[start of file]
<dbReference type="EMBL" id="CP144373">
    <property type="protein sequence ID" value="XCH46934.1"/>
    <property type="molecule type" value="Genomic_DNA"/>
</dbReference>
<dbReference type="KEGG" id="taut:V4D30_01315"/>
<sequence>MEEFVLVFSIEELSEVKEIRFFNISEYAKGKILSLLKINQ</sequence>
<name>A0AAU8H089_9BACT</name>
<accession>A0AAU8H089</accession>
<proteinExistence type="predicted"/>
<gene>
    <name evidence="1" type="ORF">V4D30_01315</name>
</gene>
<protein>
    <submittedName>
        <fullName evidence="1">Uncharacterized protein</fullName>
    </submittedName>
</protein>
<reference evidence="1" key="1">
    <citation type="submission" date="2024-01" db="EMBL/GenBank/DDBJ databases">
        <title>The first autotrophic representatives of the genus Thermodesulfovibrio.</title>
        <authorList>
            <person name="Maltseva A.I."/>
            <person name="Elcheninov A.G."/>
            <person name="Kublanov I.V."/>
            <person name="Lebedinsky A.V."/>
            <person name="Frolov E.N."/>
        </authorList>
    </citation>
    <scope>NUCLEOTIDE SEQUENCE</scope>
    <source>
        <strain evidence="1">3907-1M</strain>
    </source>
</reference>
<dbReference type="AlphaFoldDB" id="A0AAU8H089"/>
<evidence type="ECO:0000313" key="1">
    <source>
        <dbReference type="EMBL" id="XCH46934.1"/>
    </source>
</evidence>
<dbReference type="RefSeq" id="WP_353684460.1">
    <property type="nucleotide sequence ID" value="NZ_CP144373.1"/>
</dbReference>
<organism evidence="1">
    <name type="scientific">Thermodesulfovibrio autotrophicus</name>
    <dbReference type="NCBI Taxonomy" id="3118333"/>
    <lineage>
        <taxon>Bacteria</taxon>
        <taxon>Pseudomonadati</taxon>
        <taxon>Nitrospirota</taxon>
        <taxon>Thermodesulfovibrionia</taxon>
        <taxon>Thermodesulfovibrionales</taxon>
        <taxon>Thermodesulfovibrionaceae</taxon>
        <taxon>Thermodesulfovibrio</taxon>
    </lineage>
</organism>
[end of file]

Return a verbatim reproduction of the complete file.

<dbReference type="EMBL" id="CP144373">
    <property type="protein sequence ID" value="XCH46934.1"/>
    <property type="molecule type" value="Genomic_DNA"/>
</dbReference>
<dbReference type="KEGG" id="taut:V4D30_01315"/>
<sequence>MEEFVLVFSIEELSEVKEIRFFNISEYAKGKILSLLKINQ</sequence>
<name>A0AAU8H089_9BACT</name>
<accession>A0AAU8H089</accession>
<proteinExistence type="predicted"/>
<gene>
    <name evidence="1" type="ORF">V4D30_01315</name>
</gene>
<protein>
    <submittedName>
        <fullName evidence="1">Uncharacterized protein</fullName>
    </submittedName>
</protein>
<reference evidence="1" key="1">
    <citation type="submission" date="2024-01" db="EMBL/GenBank/DDBJ databases">
        <title>The first autotrophic representatives of the genus Thermodesulfovibrio.</title>
        <authorList>
            <person name="Maltseva A.I."/>
            <person name="Elcheninov A.G."/>
            <person name="Kublanov I.V."/>
            <person name="Lebedinsky A.V."/>
            <person name="Frolov E.N."/>
        </authorList>
    </citation>
    <scope>NUCLEOTIDE SEQUENCE</scope>
    <source>
        <strain evidence="1">3907-1M</strain>
    </source>
</reference>
<dbReference type="AlphaFoldDB" id="A0AAU8H089"/>
<evidence type="ECO:0000313" key="1">
    <source>
        <dbReference type="EMBL" id="XCH46934.1"/>
    </source>
</evidence>
<dbReference type="RefSeq" id="WP_353684460.1">
    <property type="nucleotide sequence ID" value="NZ_CP144373.1"/>
</dbReference>
<organism evidence="1">
    <name type="scientific">Thermodesulfovibrio autotrophicus</name>
    <dbReference type="NCBI Taxonomy" id="3118333"/>
    <lineage>
        <taxon>Bacteria</taxon>
        <taxon>Pseudomonadati</taxon>
        <taxon>Nitrospirota</taxon>
        <taxon>Thermodesulfovibrionia</taxon>
        <taxon>Thermodesulfovibrionales</taxon>
        <taxon>Thermodesulfovibrionaceae</taxon>
        <taxon>Thermodesulfovibrio</taxon>
    </lineage>
</organism>